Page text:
Third, always start where your audience is. Paul hooked those men in Athens with his first sentence. You can, too, if you spend some time thinking about it. Know your audience well enough to build a bridge quickly.

I’m Third

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Occasionally, when Cynthia and I attend a party, she’ll say to me, “Let’s not be the center of everything. Why don’t we just sit on the side and listen for a change?”

That’s a great reminder in our narcissistic culture, and especially for pastors who are expected to exhibit a servant’s heart.

This reminds me of a story that always makes me smile. Imagine the scene: James and John approached Jesus one day and asked Him to write them a blank check, to do whatever they asked of Him.

When Jesus inquired about what they wanted, they said, in effect, “We don’t want to be the center of Your kingdom, that’s Your place, but we want to sit right beside You, one on Your left and the other on Your right.” Can you imagine?

The Integrity Assault

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Our jobs as pastors are not without work-site hazards. We don’t wear hard hats, of course, but maybe we should! The hazards I’m speaking of are those within our hearts.

One of the greatest of these is what I call “the integrity assault.” I believe our integrity is assaulted when we yield to the temptation to allow our position—and the privileges that come with it—to lower our standard and to weaken our witness.

With every privileged position comes trust. You may carry a church credit card. You are trusted to use that card with integrity. You may drive a car provided by the church.

That is a privilege. Your time and how you use it are at your discretion. Your board and congregation look to you to give a full day’s work for a full day’s wage.

You have a computer and, probably, a private study. A dangerous combination if you lack integrity. The statistics are maddening to me how many in ministry confess to viewing pornography on the Internet!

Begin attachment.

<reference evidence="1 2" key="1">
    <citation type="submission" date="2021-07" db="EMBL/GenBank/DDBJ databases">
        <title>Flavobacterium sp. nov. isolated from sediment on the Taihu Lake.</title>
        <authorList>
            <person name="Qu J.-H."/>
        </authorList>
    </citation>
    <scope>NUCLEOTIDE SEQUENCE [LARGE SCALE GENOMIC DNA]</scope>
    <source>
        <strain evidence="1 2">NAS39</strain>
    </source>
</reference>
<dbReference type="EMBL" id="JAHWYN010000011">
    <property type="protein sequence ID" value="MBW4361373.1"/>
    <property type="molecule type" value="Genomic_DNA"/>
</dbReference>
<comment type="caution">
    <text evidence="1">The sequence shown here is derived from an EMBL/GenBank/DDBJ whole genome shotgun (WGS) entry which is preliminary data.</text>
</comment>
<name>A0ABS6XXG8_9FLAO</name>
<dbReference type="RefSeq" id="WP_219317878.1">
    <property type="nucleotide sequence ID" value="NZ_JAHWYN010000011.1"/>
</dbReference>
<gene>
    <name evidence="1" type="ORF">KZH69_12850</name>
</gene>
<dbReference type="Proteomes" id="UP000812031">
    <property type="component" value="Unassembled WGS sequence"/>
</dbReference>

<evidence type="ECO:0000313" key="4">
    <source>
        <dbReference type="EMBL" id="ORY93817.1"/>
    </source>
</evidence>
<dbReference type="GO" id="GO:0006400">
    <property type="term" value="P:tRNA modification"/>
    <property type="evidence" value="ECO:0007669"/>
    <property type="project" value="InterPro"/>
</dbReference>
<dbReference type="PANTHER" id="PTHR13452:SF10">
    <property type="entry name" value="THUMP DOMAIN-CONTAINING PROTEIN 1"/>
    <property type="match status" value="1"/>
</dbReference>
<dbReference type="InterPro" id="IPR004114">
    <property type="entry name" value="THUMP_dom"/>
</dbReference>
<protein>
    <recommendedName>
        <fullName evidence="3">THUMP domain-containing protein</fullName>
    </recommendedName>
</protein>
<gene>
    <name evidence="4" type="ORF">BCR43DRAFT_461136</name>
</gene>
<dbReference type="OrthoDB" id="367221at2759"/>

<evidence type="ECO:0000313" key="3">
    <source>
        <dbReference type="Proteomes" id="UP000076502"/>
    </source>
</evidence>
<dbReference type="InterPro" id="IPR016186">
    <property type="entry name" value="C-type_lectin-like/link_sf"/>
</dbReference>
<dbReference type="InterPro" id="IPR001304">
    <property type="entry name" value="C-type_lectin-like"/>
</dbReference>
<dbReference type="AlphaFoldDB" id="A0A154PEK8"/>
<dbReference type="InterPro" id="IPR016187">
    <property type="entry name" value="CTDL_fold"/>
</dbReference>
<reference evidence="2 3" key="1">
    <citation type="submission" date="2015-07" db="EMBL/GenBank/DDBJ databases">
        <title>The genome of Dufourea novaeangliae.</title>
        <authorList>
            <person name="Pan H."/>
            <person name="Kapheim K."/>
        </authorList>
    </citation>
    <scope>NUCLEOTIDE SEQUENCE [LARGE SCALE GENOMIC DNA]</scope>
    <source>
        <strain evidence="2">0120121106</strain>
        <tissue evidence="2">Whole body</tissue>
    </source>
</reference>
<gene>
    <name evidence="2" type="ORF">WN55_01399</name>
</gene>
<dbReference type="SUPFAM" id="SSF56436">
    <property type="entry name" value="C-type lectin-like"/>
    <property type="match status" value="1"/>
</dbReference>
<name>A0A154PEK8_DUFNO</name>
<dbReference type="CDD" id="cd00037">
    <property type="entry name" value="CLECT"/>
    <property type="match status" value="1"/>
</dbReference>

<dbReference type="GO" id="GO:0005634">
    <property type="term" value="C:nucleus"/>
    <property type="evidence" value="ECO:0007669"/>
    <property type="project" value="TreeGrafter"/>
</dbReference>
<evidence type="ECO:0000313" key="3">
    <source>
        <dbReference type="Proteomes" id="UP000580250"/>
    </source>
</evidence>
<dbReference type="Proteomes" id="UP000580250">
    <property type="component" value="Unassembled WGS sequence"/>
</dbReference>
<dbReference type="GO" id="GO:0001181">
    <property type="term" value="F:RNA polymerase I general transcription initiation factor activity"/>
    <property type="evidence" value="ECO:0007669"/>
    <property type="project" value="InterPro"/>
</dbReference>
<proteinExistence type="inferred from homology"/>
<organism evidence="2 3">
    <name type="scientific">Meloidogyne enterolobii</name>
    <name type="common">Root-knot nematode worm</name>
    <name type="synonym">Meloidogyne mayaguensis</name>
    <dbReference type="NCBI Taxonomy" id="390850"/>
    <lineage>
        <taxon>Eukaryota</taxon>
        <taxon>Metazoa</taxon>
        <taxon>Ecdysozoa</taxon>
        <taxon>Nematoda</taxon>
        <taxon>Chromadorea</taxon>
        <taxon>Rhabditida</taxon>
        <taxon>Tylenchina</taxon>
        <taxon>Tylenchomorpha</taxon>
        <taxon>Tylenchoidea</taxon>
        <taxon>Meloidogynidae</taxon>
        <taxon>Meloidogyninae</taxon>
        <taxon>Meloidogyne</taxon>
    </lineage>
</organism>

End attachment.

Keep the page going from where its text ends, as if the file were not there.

Sovereign Serendipities

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In my more than 80 years on earth—more than 50 of them in ministry—I have made a trade. It’s been a wonderful trade. I’ve traded youth for truth. And I wouldn’t be years younger if I could make it happen.

I think more than anything else, it is the hardship, it is the difficulty, it is the dead-end street that shapes us.

It is the trial that occurs that makes us into the individuals God wants us to be (if the attitude is right and the learning is still on a willing curve).

It’s how we react, how we respond to the pains and the struggles.

For some, it’s . . .

Erosion

Grandfather
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When I was a little boy, we used to have our family reunions and vacations down at my grandfather’s cottage beside Carancahua Bay, near Palacios, Texas.

It was a sleepy, little spot that smelled like shrimp 24/7. We would seine for shrimp early in the morning, fish for speckled trout and redfish during the day, and go floundering at night. Wonderful memories, all!

My maternal granddad was the most influential adult in my life as I grew up. One day he said to me, “I want to explain something to you.” And he used a big word I had never heard before: erosion.

Serving Good Sermons

Mouse
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Dr. Bruce Waltke tells the story of his wife’s days in home economics in college. They did a test on two white mice, feeding them two completely different diets.

They fed the first mouse . . .

  • Whole milk
  • Wheat bread
  • Oatmeal
  • Carrots
  • Fruit juices

They fed the second mouse . . .

  • Coffee
  • Doughnuts
  • White bread
  • Jelly
  • Candy
  • Potato chips
  • Coke for supper

Can you guess the results?

Why We Must Stay Sensible

Pastor
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When is the last time you thought about the character quality of sensibility? As pastors, we’re charged with the task, remember? “The overseer must be . . . sensible” (Titus 1:7-8).

Sophron is the term. It has in mind “thinking appropriately.” It means you’re not given to extremes. You’re able to see between the lines and apply some common sense.

We have some funny ducks in the Christian ranks . . . some real nutty people. Howard Hendricks says,

Where there’s light, there’s bugs.

It’s really true! They’re usually people who have big, thick Bibles and notebooks full of notes on everybody from Allen to Zuck. I mean, they’ve got all of this information, yet haven’t won a person to Christ in 50 years.